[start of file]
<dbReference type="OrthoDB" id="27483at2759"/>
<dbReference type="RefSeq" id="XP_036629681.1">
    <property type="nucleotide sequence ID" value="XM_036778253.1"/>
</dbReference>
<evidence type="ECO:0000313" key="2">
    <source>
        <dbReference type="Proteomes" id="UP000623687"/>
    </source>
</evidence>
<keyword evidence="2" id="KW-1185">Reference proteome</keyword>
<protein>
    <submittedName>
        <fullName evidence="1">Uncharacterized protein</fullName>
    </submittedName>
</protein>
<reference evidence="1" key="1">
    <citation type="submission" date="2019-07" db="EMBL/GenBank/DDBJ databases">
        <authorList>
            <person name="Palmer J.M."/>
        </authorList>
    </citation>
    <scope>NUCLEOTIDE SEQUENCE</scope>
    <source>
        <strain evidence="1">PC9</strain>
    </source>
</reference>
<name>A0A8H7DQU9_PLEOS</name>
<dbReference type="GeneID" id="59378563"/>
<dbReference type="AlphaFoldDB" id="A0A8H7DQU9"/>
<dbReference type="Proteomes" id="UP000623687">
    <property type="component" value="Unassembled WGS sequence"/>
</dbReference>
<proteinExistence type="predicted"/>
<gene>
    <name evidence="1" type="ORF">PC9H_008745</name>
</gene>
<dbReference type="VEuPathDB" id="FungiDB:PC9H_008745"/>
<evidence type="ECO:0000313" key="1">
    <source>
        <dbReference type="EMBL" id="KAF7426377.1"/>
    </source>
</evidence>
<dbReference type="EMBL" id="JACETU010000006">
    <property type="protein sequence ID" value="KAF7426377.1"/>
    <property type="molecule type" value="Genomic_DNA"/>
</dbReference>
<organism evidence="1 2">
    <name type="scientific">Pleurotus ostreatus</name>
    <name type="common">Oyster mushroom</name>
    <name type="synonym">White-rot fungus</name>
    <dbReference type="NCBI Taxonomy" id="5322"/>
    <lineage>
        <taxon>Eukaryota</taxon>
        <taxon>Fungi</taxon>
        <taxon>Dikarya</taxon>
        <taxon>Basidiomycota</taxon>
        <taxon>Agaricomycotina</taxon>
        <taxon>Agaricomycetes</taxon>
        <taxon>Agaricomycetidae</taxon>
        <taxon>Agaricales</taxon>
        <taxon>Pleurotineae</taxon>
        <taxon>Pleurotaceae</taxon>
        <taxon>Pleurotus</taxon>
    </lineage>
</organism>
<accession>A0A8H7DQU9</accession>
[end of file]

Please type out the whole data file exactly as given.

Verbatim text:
<dbReference type="OrthoDB" id="27483at2759"/>
<dbReference type="RefSeq" id="XP_036629681.1">
    <property type="nucleotide sequence ID" value="XM_036778253.1"/>
</dbReference>
<evidence type="ECO:0000313" key="2">
    <source>
        <dbReference type="Proteomes" id="UP000623687"/>
    </source>
</evidence>
<keyword evidence="2" id="KW-1185">Reference proteome</keyword>
<protein>
    <submittedName>
        <fullName evidence="1">Uncharacterized protein</fullName>
    </submittedName>
</protein>
<reference evidence="1" key="1">
    <citation type="submission" date="2019-07" db="EMBL/GenBank/DDBJ databases">
        <authorList>
            <person name="Palmer J.M."/>
        </authorList>
    </citation>
    <scope>NUCLEOTIDE SEQUENCE</scope>
    <source>
        <strain evidence="1">PC9</strain>
    </source>
</reference>
<name>A0A8H7DQU9_PLEOS</name>
<dbReference type="GeneID" id="59378563"/>
<dbReference type="AlphaFoldDB" id="A0A8H7DQU9"/>
<dbReference type="Proteomes" id="UP000623687">
    <property type="component" value="Unassembled WGS sequence"/>
</dbReference>
<proteinExistence type="predicted"/>
<gene>
    <name evidence="1" type="ORF">PC9H_008745</name>
</gene>
<dbReference type="VEuPathDB" id="FungiDB:PC9H_008745"/>
<evidence type="ECO:0000313" key="1">
    <source>
        <dbReference type="EMBL" id="KAF7426377.1"/>
    </source>
</evidence>
<dbReference type="EMBL" id="JACETU010000006">
    <property type="protein sequence ID" value="KAF7426377.1"/>
    <property type="molecule type" value="Genomic_DNA"/>
</dbReference>
<organism evidence="1 2">
    <name type="scientific">Pleurotus ostreatus</name>
    <name type="common">Oyster mushroom</name>
    <name type="synonym">White-rot fungus</name>
    <dbReference type="NCBI Taxonomy" id="5322"/>
    <lineage>
        <taxon>Eukaryota</taxon>
        <taxon>Fungi</taxon>
        <taxon>Dikarya</taxon>
        <taxon>Basidiomycota</taxon>
        <taxon>Agaricomycotina</taxon>
        <taxon>Agaricomycetes</taxon>
        <taxon>Agaricomycetidae</taxon>
        <taxon>Agaricales</taxon>
        <taxon>Pleurotineae</taxon>
        <taxon>Pleurotaceae</taxon>
        <taxon>Pleurotus</taxon>
    </lineage>
</organism>
<accession>A0A8H7DQU9</accession>